Keeping Their Attention
In the October 2000 column I said
that inexperienced speakers often start well, but fail to save
interesting material for later in the speech. Several folks have asked
me to talk more about how to keep audience attention throughout the
speech. Last month's column
discussed how to use humor. Another way is effective use of examples.
What makes an example effective?
- Clarity. If the meaning is not clear to your
audience, or the inference or connection to the point uncertain,
don't use it. Examples should clarify, not confuse.
- Relevance. Some examples are interesting and
illustrative. Unfortunately they are irrelevant. In their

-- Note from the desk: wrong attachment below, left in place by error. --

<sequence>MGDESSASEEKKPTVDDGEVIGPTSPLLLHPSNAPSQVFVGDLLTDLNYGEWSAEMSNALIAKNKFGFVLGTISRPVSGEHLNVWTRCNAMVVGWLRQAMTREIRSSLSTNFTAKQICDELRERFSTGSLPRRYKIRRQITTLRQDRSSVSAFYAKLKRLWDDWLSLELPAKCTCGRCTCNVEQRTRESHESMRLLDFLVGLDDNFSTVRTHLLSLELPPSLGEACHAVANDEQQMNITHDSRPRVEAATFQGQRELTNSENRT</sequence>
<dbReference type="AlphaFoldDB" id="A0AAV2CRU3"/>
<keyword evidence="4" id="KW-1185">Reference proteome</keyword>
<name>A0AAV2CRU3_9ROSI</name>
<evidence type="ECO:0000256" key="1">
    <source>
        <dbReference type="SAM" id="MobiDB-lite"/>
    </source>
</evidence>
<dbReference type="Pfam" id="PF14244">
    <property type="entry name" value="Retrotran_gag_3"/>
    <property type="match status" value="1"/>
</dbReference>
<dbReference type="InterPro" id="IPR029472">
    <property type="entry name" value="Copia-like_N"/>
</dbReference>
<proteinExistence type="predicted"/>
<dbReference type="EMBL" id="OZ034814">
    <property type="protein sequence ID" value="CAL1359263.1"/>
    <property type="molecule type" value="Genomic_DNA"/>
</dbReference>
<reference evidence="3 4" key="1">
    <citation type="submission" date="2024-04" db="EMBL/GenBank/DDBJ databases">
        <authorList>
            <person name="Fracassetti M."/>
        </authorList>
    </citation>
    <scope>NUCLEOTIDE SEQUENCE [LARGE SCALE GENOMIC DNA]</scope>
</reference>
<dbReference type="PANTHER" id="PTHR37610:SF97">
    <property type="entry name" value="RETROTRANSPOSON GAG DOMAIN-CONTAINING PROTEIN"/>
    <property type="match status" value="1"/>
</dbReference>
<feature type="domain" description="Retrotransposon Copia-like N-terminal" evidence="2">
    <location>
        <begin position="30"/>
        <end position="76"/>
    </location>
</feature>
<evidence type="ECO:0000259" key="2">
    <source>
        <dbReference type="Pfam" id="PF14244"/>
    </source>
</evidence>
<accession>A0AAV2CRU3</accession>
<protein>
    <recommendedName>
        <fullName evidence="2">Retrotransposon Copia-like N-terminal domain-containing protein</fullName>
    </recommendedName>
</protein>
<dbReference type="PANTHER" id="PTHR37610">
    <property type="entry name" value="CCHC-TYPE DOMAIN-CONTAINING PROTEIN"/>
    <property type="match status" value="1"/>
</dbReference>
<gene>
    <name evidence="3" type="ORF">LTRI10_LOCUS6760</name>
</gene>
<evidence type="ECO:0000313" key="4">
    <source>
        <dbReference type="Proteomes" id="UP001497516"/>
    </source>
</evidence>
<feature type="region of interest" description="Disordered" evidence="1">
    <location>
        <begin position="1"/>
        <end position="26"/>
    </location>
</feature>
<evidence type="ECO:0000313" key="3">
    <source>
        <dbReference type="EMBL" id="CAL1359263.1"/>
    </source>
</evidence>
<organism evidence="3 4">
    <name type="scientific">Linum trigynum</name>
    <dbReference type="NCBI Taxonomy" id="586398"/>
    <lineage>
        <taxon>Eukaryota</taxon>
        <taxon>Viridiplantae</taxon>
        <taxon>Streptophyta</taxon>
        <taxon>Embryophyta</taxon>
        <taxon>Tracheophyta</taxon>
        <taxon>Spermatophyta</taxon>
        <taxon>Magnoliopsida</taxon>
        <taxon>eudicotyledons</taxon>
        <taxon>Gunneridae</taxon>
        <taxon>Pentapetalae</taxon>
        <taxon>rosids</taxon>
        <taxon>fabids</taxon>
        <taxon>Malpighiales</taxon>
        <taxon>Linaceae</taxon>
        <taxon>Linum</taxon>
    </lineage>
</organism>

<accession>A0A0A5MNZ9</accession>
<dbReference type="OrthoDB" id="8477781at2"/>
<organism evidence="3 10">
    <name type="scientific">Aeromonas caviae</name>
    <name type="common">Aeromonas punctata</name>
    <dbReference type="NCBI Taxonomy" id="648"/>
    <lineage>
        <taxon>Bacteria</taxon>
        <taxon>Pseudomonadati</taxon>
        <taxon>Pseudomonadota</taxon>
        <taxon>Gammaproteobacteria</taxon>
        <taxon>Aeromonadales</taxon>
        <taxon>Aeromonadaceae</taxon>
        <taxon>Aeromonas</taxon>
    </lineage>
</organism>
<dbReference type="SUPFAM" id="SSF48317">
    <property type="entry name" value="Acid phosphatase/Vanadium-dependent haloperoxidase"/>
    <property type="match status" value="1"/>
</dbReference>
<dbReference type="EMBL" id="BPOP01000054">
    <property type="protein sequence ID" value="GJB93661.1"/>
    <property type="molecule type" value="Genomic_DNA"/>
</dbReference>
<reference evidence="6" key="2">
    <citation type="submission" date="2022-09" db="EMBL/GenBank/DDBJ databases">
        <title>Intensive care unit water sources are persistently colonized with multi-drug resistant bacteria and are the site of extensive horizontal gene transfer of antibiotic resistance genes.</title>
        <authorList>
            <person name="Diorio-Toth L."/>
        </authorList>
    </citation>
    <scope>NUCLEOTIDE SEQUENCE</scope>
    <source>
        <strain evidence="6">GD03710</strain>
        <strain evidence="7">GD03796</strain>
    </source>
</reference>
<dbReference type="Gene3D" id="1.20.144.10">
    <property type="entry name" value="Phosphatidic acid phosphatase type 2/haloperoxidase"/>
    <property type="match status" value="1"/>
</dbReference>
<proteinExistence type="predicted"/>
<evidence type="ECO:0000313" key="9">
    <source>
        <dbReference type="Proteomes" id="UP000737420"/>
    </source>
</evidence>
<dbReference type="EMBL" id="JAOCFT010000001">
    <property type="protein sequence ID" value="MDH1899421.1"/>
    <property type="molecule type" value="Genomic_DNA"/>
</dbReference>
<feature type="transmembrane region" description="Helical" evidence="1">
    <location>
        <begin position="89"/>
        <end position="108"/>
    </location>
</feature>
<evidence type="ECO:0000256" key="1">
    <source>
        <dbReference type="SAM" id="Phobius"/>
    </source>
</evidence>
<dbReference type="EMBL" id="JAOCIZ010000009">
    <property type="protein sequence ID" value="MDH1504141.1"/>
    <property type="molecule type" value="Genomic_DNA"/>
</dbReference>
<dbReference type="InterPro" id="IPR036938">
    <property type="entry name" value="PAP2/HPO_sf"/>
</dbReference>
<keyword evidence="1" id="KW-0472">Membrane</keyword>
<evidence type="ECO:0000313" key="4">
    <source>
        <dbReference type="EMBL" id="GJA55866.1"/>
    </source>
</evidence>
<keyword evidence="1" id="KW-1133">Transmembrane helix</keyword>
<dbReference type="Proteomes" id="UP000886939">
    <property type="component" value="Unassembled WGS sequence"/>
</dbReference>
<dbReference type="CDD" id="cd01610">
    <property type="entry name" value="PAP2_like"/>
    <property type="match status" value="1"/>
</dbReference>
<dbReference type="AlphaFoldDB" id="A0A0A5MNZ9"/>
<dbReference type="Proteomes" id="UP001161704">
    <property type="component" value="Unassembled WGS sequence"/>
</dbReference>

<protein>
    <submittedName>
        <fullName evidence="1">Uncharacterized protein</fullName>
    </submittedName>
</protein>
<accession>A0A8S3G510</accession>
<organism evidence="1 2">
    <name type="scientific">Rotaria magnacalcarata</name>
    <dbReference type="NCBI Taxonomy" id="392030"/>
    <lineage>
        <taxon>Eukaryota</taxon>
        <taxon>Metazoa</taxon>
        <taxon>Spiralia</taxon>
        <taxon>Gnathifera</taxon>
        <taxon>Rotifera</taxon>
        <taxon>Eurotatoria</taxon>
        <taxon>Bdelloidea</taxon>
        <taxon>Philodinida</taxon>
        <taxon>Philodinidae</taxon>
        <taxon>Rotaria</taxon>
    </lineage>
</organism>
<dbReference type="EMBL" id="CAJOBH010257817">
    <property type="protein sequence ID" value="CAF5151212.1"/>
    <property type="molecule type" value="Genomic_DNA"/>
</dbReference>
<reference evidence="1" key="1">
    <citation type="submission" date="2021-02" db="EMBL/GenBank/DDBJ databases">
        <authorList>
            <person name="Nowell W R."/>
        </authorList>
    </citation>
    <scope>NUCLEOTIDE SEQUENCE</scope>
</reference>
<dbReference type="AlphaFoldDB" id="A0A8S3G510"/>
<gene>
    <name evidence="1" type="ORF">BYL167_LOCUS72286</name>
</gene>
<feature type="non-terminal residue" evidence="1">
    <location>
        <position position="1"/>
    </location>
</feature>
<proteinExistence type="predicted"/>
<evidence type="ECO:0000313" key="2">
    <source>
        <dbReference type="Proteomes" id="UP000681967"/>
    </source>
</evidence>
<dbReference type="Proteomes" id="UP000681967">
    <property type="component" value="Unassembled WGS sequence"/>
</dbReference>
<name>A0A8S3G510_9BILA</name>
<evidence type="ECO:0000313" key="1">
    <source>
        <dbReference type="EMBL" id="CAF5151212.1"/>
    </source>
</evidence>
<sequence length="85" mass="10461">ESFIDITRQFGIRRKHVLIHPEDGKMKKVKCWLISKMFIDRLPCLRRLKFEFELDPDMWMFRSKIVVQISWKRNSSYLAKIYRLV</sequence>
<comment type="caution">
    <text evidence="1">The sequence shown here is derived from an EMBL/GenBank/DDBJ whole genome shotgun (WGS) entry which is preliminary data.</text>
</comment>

desire to tell a new story or present an interesting piece of
information, some speakers use stories that don't relate to the
point being made.
- Interest. Keep your audience in mind. Ask
yourself if the example will interest them. For example:
In discussing leadership with a military audience I might use a
story about General Douglas Macarthur, with a religious group I
might use one about Moses, with an educational organization I might
use an anecdote concerning US Secretary of Education, Dr Rod Paige.
- Personal. Personal experience (things that happened
to you) or concrete examples with place names and situations hold an
audience's attention and are easier to listen to and remember than
abstract examples. They are also generally easier for you, the
speaker, to remember and use.
- Brevity. If you are giving a ten-minute speech, you
will most likely not want to use an eight-minute example. If you do,
it had better be good.
Remember that after gaining the attention of the audience, the
to hold it. Use of clear, relevant, interesting, personal, and
brief examples is one way.